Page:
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Active shooter drills in K-12 schools increase anxiety and depression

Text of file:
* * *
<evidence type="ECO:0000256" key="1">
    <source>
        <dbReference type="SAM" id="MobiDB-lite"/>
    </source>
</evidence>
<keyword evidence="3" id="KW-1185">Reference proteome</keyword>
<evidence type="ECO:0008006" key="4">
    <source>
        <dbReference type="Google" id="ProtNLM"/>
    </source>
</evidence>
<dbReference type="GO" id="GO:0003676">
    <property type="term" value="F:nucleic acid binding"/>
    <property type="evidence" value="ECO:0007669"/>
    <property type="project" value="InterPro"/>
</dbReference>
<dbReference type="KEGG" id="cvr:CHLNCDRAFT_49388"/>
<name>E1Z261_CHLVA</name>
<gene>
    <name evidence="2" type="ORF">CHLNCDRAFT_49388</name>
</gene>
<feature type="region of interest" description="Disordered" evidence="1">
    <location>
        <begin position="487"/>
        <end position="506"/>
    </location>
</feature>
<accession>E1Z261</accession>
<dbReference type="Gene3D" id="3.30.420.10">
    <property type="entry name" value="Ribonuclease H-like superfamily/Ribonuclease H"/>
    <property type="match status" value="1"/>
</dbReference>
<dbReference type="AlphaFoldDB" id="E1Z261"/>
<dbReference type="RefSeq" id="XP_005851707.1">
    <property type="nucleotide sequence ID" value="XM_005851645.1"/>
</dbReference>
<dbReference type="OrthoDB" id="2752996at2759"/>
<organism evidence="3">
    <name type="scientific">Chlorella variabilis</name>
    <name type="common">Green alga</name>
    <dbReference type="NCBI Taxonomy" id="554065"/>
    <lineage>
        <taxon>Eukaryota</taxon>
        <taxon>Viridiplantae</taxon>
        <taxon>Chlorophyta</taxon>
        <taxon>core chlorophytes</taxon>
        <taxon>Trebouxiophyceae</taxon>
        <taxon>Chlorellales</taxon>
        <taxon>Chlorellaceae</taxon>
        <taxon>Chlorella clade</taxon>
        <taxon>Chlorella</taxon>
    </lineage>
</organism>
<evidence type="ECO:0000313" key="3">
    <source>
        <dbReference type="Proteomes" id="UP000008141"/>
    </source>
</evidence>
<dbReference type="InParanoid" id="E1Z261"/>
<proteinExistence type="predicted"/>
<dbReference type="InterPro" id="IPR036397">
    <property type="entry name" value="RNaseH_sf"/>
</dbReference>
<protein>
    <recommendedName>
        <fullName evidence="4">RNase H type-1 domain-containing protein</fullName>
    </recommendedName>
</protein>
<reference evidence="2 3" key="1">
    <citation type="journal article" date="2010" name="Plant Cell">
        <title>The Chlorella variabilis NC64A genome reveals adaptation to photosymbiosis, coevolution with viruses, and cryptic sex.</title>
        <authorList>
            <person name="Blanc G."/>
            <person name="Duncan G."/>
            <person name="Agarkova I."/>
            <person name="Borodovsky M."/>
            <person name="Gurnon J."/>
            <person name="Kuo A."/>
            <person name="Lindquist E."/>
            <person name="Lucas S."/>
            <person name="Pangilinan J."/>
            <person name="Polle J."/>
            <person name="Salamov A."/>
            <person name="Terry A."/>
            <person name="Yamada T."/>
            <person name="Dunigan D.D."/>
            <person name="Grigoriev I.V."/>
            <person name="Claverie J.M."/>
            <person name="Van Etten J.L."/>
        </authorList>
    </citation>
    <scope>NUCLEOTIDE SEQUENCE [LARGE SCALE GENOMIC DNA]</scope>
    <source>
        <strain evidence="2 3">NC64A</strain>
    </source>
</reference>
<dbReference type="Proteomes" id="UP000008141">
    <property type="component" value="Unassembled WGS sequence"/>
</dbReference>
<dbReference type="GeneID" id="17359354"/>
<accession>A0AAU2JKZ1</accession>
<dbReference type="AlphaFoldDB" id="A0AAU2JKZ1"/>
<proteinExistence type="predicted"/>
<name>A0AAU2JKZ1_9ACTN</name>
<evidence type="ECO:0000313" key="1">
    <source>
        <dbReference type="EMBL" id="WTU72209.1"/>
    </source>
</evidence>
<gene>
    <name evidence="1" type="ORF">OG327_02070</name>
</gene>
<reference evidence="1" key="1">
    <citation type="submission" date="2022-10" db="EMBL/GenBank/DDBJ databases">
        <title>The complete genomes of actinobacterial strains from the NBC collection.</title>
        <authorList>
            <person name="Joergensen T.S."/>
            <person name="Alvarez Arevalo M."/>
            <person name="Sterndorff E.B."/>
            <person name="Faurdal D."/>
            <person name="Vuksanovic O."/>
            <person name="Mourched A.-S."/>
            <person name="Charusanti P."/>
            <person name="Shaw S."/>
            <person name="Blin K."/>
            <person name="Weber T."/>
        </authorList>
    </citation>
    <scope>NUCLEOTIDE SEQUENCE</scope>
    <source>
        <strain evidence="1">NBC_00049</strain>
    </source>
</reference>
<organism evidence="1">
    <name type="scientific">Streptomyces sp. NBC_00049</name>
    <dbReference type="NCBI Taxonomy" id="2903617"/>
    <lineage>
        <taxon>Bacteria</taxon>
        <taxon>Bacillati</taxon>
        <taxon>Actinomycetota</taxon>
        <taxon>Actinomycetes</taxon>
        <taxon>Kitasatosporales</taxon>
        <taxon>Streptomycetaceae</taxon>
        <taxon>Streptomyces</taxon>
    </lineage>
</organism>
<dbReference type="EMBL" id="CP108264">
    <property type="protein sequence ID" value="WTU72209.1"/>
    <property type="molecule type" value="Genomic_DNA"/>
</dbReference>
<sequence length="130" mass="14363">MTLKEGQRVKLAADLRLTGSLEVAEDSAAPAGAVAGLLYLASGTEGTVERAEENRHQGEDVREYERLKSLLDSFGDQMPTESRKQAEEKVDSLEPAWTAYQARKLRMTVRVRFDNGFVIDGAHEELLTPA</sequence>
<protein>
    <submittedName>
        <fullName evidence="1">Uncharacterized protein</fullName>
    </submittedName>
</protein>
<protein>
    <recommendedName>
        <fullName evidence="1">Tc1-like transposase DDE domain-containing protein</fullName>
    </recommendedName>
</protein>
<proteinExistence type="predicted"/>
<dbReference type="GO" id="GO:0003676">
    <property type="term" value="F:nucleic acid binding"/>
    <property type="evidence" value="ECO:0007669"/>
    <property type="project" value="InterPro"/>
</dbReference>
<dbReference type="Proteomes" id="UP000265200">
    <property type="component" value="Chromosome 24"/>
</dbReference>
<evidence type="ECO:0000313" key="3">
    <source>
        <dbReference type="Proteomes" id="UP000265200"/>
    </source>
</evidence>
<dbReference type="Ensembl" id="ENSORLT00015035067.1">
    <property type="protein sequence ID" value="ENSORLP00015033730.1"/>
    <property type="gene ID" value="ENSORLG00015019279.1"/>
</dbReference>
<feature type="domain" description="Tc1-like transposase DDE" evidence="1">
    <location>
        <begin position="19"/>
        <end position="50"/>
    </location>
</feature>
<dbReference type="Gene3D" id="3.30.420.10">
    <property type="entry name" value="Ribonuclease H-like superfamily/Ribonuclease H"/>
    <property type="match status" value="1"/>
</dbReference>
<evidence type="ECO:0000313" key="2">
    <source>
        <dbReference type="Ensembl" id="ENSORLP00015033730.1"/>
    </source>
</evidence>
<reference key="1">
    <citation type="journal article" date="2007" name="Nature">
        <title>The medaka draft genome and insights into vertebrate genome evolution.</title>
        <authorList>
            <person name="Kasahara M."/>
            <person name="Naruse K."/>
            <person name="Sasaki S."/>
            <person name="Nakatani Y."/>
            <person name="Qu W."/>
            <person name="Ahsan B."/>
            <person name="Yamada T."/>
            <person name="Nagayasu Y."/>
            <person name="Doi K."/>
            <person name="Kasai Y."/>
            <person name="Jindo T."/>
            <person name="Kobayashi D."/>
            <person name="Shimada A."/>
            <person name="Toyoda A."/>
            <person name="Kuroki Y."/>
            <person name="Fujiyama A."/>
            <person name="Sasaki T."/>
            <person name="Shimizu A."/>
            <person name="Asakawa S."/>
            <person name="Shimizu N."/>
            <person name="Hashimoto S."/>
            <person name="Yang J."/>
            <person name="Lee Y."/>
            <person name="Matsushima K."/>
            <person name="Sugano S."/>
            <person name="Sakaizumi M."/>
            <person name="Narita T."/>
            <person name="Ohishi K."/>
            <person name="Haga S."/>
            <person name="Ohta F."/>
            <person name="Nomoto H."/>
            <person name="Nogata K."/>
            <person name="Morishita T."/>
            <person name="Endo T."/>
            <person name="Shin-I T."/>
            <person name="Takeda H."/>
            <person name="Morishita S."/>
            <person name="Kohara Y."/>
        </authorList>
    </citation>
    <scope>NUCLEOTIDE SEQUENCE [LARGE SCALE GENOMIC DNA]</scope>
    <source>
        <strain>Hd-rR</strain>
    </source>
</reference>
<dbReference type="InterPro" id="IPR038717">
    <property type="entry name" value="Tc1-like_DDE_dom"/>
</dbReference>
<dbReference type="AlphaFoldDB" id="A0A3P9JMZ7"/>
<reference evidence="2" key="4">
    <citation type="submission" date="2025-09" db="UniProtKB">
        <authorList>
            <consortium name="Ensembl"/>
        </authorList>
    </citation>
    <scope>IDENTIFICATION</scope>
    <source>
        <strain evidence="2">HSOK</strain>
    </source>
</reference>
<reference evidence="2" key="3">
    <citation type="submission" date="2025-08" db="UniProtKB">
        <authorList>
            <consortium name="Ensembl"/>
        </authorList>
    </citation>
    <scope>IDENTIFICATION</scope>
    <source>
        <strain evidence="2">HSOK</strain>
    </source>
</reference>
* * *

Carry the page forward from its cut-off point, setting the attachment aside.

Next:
Researchers applied machine learning and interrupted time series analysis to social media posts from 114 schools spanning 33 states to investigate the lasting impact of active shooter drills on school communities. The study found that anxiety, stress, and depression increased by 39-42% following the drills, but this was accompanied by increases in civic engagement (10-106%). These results, combined with the lack of strong evidence that drills save lives, suggest that proactive school safety strategies may be more effective and less detrimental to mental health than drills.


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